A substudy of the large prospective National Surgical Adjuvant Breast and Bowel Project (NSABP) Breast Cancer Prevention Trial revealed both expected and surprising findings related to the association between lifestyle factors (cigarette smoking, alcohol, and exercise) and cancer risk. As might be expected, long-term cigarette smoking increased the risks of invasive cancers of the breast, lung, and colon. Low levels of physical activity increased the risk of endometrial cancer. Alcohol use did not increase the risk of any invasive cancer, and somewhat surprisingly, moderate alcohol consumption of up to one drink per day actually decreased the risk of colon cancer.
“We know that smoking is a risk factor for some cancers, and it appears to be even more risky for women who are at high risk of breast cancer due to family history and other factors. These findings suggest that healthy lifestyle choices give women a way to reduce their risk of invasive cancers,” said lead author Stephanie R. Land, PhD, Research Associate Professor, Graduate School of Public Health, University of Pittsburgh, who presented the results at the ASCO Annual Meeting.1
The NSABP Breast Cancer Prevention Trial included more than 13,000 healthy women at increased risk of breast cancer due to age, a diagnosis of lobular carcinoma in situ, family history, or other risk factors. The main study compared 5 years of tamoxifen vs placebo and was unblinded early when it was evident that tamoxifen reduced the risk of breast cancer by 50%. The study presented at the 2011 ASCO Annual Meeting was designed to assess the risk of several common cancers based on self-reports at baseline about alcohol, cigarettes, and exercise. Median follow-up was 7 years.
The risk of invasive breast cancer was higher in smokers than in nonsmokers, and increased with longer exposure to cigarettes. Women who smoked for 35 years or more had a 60% higher risk of invasive breast cancer, and those who smoked between 15 and 35 years had a 34% higher risk, compared with those who never smoked. Women with a smoking history of less than 15 years did not have an increased risk of breast cancer.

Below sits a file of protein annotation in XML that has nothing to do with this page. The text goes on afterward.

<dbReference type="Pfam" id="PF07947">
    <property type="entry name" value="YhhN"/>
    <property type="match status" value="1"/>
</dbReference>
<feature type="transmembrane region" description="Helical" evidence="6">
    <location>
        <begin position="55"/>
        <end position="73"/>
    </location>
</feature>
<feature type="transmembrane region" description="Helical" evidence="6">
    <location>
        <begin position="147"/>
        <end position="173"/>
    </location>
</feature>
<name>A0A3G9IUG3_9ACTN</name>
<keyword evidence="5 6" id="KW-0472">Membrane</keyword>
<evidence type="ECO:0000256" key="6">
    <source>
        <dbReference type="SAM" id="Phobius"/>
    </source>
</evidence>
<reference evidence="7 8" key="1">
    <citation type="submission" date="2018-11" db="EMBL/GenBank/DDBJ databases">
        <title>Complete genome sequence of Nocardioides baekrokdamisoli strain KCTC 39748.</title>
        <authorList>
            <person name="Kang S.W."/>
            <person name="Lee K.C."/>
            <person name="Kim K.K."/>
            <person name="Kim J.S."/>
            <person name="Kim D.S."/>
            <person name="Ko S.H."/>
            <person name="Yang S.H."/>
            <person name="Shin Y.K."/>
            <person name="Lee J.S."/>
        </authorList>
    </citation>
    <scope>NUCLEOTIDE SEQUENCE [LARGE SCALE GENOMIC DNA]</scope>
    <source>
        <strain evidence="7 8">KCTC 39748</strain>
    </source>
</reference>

Earlier Findings Confirmed
“This is the third large prospective study to show a strong association between smoking cigarettes and breast cancer, and it is the first to show further elevation of cancer risk in women at already high risk of breast cancer,” Dr. Land stated. The risk of colon cancer was also higher for women with longer smoking histories compared to never-smokers. Women who smoked cigarettes for more than 35 years had more than a fivefold higher risk of colon cancer vs those who never smoked. These findings confirm previous studies in women at high risk of breast cancer, and the increase in risk was even higher than in previous studies, Dr. Land noted.
As would be expected, smoking cigarettes increased the risk of lung cancer, and longer cigarette exposure increased the risk further. Women who smoked more than one pack per day for more than 35 years had a 30 times higher risk of lung cancer compared with those who never smoked. Those who smoked less than one pack per day for fewer than 35 years had a 13 times higher lung cancer risk.
Other Risk Factors
Moderate alcohol consumption (≤ 1 drink per day) was associated with a 65% decreased risk of colon cancer compared to those who did not drink. Although this finding seems to controvert previous studies, Dr. Land pointed out several factors that might explain this. Fewer heavy drinkers were enrolled in the NSABP study than in the studies that found an association with alcohol and colon cancer, and the findings are based on a single self-report of alcohol drinking habits. In addition, past studies have generally found alcohol to be a stronger risk factor for men than for women, and for rectal rather than colon cancer.
About 54% of subjects reported low levels of physical activity at baseline; among these women, the risk of endometrial cancer was increased by 70%. This finding may be related to obesity in these women, Dr. Land speculated. ■
Financial Disclosure: Dr. Land reported no potential conflicts of interest.
1. Land SR, Christian N, Wickerham D, et al: Cigarette smoking, fitness, and alcohol use as predictors of outcomes among women in the National Surgical Adjuvant Breast and Bowel Project (NSABP) Breast Cancer Prevention Trial. 2011 ASCO Annual Meeting. Abstract 1505. Presented June 6, 2011.
At a press conference where results of the study by Land and colleagues were released, George W. Sledge, Jr, MD, said, “This study highlights the importance of lifestyle factors. We need to think about encouraging women who engage in unhealthy behaviors that place them at risk for cancer to change...